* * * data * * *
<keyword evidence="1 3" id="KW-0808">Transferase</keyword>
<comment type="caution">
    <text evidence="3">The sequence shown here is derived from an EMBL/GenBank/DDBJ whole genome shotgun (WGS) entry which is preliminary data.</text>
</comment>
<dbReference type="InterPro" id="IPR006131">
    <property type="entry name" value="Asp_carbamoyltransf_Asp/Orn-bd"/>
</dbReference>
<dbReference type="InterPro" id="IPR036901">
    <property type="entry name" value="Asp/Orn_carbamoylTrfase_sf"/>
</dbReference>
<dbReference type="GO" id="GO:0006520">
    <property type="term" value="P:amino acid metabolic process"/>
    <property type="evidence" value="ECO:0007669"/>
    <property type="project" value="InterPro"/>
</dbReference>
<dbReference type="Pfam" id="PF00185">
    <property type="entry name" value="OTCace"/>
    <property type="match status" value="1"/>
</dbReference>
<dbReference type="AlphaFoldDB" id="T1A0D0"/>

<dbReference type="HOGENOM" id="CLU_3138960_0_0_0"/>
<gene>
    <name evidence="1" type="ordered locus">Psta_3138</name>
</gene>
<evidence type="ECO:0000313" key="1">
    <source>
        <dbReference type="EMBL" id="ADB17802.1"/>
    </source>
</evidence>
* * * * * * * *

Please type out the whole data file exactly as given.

<keyword evidence="1 3" id="KW-0808">Transferase</keyword>
<comment type="caution">
    <text evidence="3">The sequence shown here is derived from an EMBL/GenBank/DDBJ whole genome shotgun (WGS) entry which is preliminary data.</text>
</comment>
<dbReference type="InterPro" id="IPR006131">
    <property type="entry name" value="Asp_carbamoyltransf_Asp/Orn-bd"/>
</dbReference>
<dbReference type="InterPro" id="IPR036901">
    <property type="entry name" value="Asp/Orn_carbamoylTrfase_sf"/>
</dbReference>
<dbReference type="GO" id="GO:0006520">
    <property type="term" value="P:amino acid metabolic process"/>
    <property type="evidence" value="ECO:0007669"/>
    <property type="project" value="InterPro"/>
</dbReference>
<dbReference type="Pfam" id="PF00185">
    <property type="entry name" value="OTCace"/>
    <property type="match status" value="1"/>
</dbReference>
<dbReference type="AlphaFoldDB" id="T1A0D0"/>

<dbReference type="HOGENOM" id="CLU_3138960_0_0_0"/>
<gene>
    <name evidence="1" type="ordered locus">Psta_3138</name>
</gene>
<evidence type="ECO:0000313" key="1">
    <source>
        <dbReference type="EMBL" id="ADB17802.1"/>
    </source>
</evidence>